Mozilla has always been a staunch proponent of privacy. Its position hasn't won the non-profit a lot of corporate friends, and its next move won't win it many friends in government either.
A bunch of privacy loving Web companies, including Mozilla, have just launched StopWatching.Us. The site is simply a petition that asks Congress to detail "the full extent of the NSA's spying programs." Mozilla says that these programs must become more transparent as the Web becomes more sophisticated:
However, exposures resulting from government-sponsored online surveillance are entirely separate from whether we choose to share information and what those sites say they will or will not do with our data. That’s because, at least in the US, these companies are required to respect a court order to share our information with the government, whether they like it or not. Mozilla hasn’t received any such order to date, but it could happen to us as we build new server-based services in the future.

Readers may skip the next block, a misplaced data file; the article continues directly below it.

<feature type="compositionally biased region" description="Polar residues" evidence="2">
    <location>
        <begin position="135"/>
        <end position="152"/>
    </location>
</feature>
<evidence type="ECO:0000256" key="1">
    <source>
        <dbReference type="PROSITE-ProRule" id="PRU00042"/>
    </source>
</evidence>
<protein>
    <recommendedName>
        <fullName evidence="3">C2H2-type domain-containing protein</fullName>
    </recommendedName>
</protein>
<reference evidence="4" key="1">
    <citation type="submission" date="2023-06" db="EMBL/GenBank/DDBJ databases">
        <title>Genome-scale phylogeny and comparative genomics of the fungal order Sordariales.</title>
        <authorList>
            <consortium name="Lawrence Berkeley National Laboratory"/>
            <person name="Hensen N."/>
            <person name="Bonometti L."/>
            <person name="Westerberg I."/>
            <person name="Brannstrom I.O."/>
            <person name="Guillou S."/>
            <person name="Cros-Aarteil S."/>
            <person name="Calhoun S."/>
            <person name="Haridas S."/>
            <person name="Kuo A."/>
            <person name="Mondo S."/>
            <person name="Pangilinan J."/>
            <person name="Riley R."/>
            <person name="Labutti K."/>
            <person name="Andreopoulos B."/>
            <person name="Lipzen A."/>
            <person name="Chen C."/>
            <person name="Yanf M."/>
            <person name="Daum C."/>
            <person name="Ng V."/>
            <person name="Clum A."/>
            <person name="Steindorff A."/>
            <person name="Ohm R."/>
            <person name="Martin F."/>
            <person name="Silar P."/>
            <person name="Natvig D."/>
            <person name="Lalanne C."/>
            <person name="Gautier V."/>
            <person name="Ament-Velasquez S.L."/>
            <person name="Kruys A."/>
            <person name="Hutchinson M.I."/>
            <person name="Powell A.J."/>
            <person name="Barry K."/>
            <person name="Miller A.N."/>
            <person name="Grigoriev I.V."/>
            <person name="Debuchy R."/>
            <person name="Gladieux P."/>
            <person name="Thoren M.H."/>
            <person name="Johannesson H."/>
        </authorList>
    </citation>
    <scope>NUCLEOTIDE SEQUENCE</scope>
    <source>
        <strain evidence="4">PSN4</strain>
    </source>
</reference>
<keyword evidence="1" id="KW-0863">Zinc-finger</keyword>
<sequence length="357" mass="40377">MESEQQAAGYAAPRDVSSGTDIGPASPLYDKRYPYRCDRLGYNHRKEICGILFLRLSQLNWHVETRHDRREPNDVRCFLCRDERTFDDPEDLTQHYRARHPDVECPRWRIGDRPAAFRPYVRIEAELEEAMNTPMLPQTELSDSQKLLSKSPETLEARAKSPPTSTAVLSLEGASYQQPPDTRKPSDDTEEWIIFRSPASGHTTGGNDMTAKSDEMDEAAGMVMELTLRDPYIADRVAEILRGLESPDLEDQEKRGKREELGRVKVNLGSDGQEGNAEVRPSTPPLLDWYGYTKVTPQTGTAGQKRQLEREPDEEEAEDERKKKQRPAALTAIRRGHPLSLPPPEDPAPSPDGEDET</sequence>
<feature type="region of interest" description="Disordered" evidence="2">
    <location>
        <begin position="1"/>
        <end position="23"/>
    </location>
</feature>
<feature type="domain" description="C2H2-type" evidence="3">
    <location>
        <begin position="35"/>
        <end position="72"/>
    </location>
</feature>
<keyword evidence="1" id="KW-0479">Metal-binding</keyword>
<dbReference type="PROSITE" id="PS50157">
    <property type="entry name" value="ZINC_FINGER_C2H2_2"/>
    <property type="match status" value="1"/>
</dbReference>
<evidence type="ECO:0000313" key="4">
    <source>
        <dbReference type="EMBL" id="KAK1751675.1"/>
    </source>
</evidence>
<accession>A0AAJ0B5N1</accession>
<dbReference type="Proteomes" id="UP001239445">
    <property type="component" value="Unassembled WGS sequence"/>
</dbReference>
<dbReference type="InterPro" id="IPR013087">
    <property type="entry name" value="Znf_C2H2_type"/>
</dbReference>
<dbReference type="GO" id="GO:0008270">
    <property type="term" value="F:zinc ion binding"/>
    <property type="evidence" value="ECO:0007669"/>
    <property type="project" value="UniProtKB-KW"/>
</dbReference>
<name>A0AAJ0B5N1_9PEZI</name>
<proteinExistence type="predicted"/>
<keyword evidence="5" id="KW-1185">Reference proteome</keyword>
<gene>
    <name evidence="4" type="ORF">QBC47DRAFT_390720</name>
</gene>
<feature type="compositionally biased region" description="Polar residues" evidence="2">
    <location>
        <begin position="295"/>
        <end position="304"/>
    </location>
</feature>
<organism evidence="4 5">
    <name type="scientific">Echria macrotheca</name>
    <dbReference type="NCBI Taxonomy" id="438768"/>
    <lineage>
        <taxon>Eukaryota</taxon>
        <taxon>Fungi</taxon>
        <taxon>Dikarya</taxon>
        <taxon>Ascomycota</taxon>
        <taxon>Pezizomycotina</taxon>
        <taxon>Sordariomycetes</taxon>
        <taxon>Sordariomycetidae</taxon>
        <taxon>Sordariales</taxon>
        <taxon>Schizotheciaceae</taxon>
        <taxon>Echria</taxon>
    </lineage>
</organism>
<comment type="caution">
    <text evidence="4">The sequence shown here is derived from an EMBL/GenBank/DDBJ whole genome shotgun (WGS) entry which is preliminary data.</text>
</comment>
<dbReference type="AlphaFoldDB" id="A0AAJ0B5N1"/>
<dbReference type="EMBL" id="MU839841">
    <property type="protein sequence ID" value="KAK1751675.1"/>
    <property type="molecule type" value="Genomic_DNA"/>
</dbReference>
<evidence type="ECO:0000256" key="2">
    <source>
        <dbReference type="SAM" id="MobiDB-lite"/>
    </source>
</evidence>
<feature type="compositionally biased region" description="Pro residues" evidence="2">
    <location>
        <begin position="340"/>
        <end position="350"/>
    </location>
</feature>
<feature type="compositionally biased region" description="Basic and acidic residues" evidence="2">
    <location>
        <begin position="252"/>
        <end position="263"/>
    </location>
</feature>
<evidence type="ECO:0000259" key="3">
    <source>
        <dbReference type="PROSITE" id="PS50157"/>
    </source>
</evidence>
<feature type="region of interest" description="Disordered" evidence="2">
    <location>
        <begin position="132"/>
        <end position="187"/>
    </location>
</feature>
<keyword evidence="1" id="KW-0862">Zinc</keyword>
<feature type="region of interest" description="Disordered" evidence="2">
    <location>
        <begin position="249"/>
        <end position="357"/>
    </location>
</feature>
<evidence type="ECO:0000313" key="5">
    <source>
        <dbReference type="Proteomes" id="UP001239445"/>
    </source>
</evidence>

There are a number of problems with this kind of electronic surveillance. First, the Internet is making it much easier to use these powers. There’s a lot more data to be had. The legal authority to conduct electronic surveillance has grown over the past few years, because the laws are written broadly. And, as users, we don’t have good ways of knowing whether the current system is being abused, because it’s all happening behind closed doors.
Mozilla is hardly alone in its efforts to inject a little transparency into the NSA. Google and Facebook have both come forward demanding the government be more transparent with its data requests. It's a more personal and financial battle for them, however, as users may grow to distrust them and the other companies that were listed as alleged co-conspirators in the NSA's Internet surveillance dragnet.
As you read above, Mozilla is obviously fearing the same thing if the NSA continues on in secrecy. We don't know when another document will be leaked, and there may even be more companies added to PRISM in the future. For some Internet users, it will becoming increasingly hard to trust any company with their data. That's something every Web-based company wants to avoid so expect more petitions like this one to pop up in the future.